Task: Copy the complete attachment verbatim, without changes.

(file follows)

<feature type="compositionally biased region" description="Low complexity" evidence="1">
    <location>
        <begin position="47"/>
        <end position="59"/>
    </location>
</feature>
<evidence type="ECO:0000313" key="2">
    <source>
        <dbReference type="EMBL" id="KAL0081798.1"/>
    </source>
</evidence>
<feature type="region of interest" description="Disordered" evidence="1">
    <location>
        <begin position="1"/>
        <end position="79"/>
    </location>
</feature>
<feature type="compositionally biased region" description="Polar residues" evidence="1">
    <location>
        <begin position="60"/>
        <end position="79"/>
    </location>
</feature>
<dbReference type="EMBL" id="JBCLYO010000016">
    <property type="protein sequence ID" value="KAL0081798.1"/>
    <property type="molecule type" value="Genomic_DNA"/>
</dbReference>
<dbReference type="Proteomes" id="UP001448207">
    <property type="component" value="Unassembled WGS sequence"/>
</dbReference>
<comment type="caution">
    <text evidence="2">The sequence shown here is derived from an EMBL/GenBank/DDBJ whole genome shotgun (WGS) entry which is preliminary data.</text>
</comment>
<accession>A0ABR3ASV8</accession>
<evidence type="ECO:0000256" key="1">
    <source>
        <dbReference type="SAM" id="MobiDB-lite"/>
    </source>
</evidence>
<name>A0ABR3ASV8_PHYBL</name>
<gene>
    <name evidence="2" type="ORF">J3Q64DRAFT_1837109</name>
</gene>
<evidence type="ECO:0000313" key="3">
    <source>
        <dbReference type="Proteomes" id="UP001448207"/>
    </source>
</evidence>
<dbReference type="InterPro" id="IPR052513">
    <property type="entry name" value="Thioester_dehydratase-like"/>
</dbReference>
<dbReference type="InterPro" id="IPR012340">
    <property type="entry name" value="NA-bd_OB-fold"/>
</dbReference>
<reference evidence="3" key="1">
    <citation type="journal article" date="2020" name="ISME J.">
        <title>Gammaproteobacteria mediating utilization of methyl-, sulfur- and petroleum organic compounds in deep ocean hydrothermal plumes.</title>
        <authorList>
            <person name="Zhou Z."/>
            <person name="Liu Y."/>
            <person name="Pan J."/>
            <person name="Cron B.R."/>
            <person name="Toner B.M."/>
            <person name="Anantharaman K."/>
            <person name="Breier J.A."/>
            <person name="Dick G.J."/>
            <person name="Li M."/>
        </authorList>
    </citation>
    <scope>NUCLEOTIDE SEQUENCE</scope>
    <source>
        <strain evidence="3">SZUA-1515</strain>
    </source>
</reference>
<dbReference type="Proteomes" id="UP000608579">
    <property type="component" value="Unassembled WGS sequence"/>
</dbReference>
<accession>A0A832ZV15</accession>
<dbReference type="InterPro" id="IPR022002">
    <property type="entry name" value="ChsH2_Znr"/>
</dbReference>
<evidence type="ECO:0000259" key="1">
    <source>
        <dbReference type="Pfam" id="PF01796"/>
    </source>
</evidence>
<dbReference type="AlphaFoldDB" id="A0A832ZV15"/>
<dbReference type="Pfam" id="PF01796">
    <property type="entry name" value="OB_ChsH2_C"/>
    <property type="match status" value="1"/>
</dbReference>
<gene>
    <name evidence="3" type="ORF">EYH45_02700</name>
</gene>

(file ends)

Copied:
<feature type="compositionally biased region" description="Low complexity" evidence="1">
    <location>
        <begin position="47"/>
        <end position="59"/>
    </location>
</feature>
<evidence type="ECO:0000313" key="2">
    <source>
        <dbReference type="EMBL" id="KAL0081798.1"/>
    </source>
</evidence>
<feature type="region of interest" description="Disordered" evidence="1">
    <location>
        <begin position="1"/>
        <end position="79"/>
    </location>
</feature>
<feature type="compositionally biased region" description="Polar residues" evidence="1">
    <location>
        <begin position="60"/>
        <end position="79"/>
    </location>
</feature>
<dbReference type="EMBL" id="JBCLYO010000016">
    <property type="protein sequence ID" value="KAL0081798.1"/>
    <property type="molecule type" value="Genomic_DNA"/>
</dbReference>
<dbReference type="Proteomes" id="UP001448207">
    <property type="component" value="Unassembled WGS sequence"/>
</dbReference>
<comment type="caution">
    <text evidence="2">The sequence shown here is derived from an EMBL/GenBank/DDBJ whole genome shotgun (WGS) entry which is preliminary data.</text>
</comment>
<accession>A0ABR3ASV8</accession>
<evidence type="ECO:0000256" key="1">
    <source>
        <dbReference type="SAM" id="MobiDB-lite"/>
    </source>
</evidence>
<name>A0ABR3ASV8_PHYBL</name>
<gene>
    <name evidence="2" type="ORF">J3Q64DRAFT_1837109</name>
</gene>
<evidence type="ECO:0000313" key="3">
    <source>
        <dbReference type="Proteomes" id="UP001448207"/>
    </source>
</evidence>
<dbReference type="InterPro" id="IPR052513">
    <property type="entry name" value="Thioester_dehydratase-like"/>
</dbReference>
<dbReference type="InterPro" id="IPR012340">
    <property type="entry name" value="NA-bd_OB-fold"/>
</dbReference>
<reference evidence="3" key="1">
    <citation type="journal article" date="2020" name="ISME J.">
        <title>Gammaproteobacteria mediating utilization of methyl-, sulfur- and petroleum organic compounds in deep ocean hydrothermal plumes.</title>
        <authorList>
            <person name="Zhou Z."/>
            <person name="Liu Y."/>
            <person name="Pan J."/>
            <person name="Cron B.R."/>
            <person name="Toner B.M."/>
            <person name="Anantharaman K."/>
            <person name="Breier J.A."/>
            <person name="Dick G.J."/>
            <person name="Li M."/>
        </authorList>
    </citation>
    <scope>NUCLEOTIDE SEQUENCE</scope>
    <source>
        <strain evidence="3">SZUA-1515</strain>
    </source>
</reference>
<dbReference type="Proteomes" id="UP000608579">
    <property type="component" value="Unassembled WGS sequence"/>
</dbReference>
<accession>A0A832ZV15</accession>
<dbReference type="InterPro" id="IPR022002">
    <property type="entry name" value="ChsH2_Znr"/>
</dbReference>
<evidence type="ECO:0000259" key="1">
    <source>
        <dbReference type="Pfam" id="PF01796"/>
    </source>
</evidence>
<dbReference type="AlphaFoldDB" id="A0A832ZV15"/>
<dbReference type="Pfam" id="PF01796">
    <property type="entry name" value="OB_ChsH2_C"/>
    <property type="match status" value="1"/>
</dbReference>
<gene>
    <name evidence="3" type="ORF">EYH45_02700</name>
</gene>